Another option that has been gaining in popularity are electric face brushes. A cleansing device like an electric brush not only reduces some of the manual labor that cleansing your face requires, but may help to tighten your pores, firm your skin, and boost the overall radiance of your complexion. Plus, similarly to double cleansing, a facial brush can help ensure that all the day’s dirt and makeup are completely removed from your skin so any products that follow are absorbed more effectively.
An important note if you do decide to add a cleansing tool into your routine: clean it! Cloths, mitts, sponges, brushes, and the like are a breeding ground for bacteria and the last thing you want is to be “cleansing” your face with a tool that is filled with acne-causing bacteria. So whatever tool you decide to use, be sure to carefully read and follow the care instructions to keep it in prime condition.
How to Properly Cleanse Your Skin
There are a lot of opinions on the proper way to cleanse your face, but generally speaking, there are a few basic steps which you should follow in order to thoroughly clean and prep the skin for any following products. Start by removing your makeup and other surface dirt from your face. Whether you choose to use a makeup remover, micellar water, cleansing wipes, or a cleansing oil does not matter. Simply choose what works best for your skin and is able to gently wipe away your makeup, particularly any waterproof products, and other debris so your skin is ready to be washed.
You can probably guess what is next… cleanse your face. Place a small amount of whatever cleanser you have chosen into your hands and combine it with lukewarm water, water that is too hot can dry out your skin and should be avoided. Once you have worked your cleanser into a lather, massage it onto your skin using circular motions for at least 30 seconds. This gives you enough time to cover your whole face including often forgotten areas like along your hairline, below your ears, your neck, and your décolletage. After you have washed your entire face, thoroughly rinse off the cleanser with more warm water and pat, don’t rub or wipe, your skin dry with a clean towel. If possible, try to use a separate towel than the one you use to dry your body after a shower or hands after you wash them. Different areas of your skin may carry different bacteria and it is best to avoid introducing them to new parts of your body.
When it comes to determining the frequency and pattern of your skincare routine, listen to your skin for the answers. If you have oily or combination skin, you may benefit from a morning-and-night cleansing routine to control excess oil and shine, while the same routine could leave someone with sensitive or dry skin feeling extra dry and tight. If you are only able to wash your face once per day, whether due to your skin’s resiliency or a restriction of your time, be sure to always wash your face at night as you should never sleep with your makeup and dirt on your face.
How to Determine Your Skin Type
An important part of determining the appropriate cleanser for your face is knowing your skin type. You may think it easy to tell, but unless your skin exhibits a specific type to an extreme you might be surprised at what type you actually have. Luckily, there are two simple tests you can use to make a definitive determination.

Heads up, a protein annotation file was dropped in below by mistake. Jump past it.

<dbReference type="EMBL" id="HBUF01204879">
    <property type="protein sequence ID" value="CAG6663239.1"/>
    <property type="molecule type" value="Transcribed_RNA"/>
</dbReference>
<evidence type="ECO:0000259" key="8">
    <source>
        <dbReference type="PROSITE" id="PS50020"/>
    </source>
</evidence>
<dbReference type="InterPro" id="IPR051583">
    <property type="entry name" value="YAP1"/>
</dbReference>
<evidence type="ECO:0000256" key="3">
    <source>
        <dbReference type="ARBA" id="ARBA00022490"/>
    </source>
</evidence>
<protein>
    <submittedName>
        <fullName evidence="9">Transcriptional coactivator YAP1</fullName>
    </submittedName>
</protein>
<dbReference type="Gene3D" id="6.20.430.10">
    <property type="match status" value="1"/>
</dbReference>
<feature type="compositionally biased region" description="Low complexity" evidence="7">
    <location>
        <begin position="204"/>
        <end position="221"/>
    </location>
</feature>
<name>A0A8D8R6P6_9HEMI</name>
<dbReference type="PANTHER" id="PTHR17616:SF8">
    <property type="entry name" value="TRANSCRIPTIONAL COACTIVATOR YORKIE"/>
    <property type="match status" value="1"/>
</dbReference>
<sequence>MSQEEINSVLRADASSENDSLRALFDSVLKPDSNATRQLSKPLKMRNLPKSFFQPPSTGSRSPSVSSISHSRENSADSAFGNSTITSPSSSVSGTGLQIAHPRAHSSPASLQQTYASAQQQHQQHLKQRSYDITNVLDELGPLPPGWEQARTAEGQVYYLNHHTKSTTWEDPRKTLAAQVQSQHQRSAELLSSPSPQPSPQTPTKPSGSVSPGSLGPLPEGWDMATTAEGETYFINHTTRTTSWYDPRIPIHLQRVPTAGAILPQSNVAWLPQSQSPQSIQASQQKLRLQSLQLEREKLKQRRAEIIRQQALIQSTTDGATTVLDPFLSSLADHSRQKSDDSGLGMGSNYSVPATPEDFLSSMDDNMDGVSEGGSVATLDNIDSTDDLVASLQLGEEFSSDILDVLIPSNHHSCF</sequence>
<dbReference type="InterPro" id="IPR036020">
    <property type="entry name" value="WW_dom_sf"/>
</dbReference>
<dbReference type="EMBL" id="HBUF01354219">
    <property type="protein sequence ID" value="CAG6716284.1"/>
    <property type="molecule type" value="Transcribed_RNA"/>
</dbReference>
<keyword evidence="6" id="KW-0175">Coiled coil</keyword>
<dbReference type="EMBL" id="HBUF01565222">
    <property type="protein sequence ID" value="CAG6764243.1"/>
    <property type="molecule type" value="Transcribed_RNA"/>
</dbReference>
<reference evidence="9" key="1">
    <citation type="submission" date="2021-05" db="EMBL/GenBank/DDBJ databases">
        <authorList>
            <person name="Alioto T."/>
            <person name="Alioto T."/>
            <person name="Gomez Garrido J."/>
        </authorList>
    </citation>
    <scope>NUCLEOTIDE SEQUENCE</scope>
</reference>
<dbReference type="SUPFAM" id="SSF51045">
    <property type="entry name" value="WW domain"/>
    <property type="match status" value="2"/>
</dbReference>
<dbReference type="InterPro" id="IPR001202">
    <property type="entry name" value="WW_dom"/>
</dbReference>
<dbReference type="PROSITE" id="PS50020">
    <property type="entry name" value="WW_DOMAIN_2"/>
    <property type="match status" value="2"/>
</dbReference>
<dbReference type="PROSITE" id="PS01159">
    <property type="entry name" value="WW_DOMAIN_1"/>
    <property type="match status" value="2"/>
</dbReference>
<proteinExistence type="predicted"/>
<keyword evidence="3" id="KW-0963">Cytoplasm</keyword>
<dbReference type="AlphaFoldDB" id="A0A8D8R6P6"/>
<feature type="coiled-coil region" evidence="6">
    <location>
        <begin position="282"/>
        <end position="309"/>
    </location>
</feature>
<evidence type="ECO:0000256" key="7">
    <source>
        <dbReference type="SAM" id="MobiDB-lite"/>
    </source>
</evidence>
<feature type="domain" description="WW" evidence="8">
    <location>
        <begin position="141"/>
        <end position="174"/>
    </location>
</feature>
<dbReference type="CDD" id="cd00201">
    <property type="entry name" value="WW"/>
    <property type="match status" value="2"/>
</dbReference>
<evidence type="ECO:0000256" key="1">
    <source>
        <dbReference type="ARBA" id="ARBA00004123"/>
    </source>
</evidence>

Bare-Faced Method Start by cleansing your face with a mild cleanser then pat dry. Then, as the name suggests, leave your skin bare for approximately 30 minutes, adding other products will render the test moot. After 30 minutes has passed, closely examine your cheeks, chin, nose, and forehead for any shininess or oil. Repeat this process one more time, waiting 30 minutes and then examining your face again.
If your entire face is still oily and shiny after the combined 60 minutes, you likely have oily skin. However, if your face feels particularly tight or dry, especially when you make facial expressions, you most likely suffer from dry skin. And finally, if there is minimal shine on your nose, forehead, or other limited areas of your face, you probably have normal skin. Oily patches on some areas of your face, however, would indicate that you have combination skin. Although this method takes some time and careful evaluation, you will be able to clearly see how your skin behaves in its natural state.
Blotting Sheet Method If you are crunched for time, or just don’t have the patience to wait around, you can gently pat a blotting sheet on the different areas of your face, examining the sheet between each by holding it up to a light. If the sheet is saturated with oil regardless of where it was blotted, you presumably have oily skin. Little to no presence of oil on the sheet could mean you have dry skin. While picking up some oil in certain areas may mean you have normal or combination skin.
Once you have a handle on your skin type, you will be better equipped to select the right cleanser for your skin. Whether it is a gel cleanser or foaming face wash, the goal is to provide your skin with a thorough wash that will leave it clean and ready for the next steps of your routine. But it is up to you to determine what the best regimen for your skin looks like and the products you will incorporate. If you have questions or trouble deciding, reach out to your esthetician for guidance.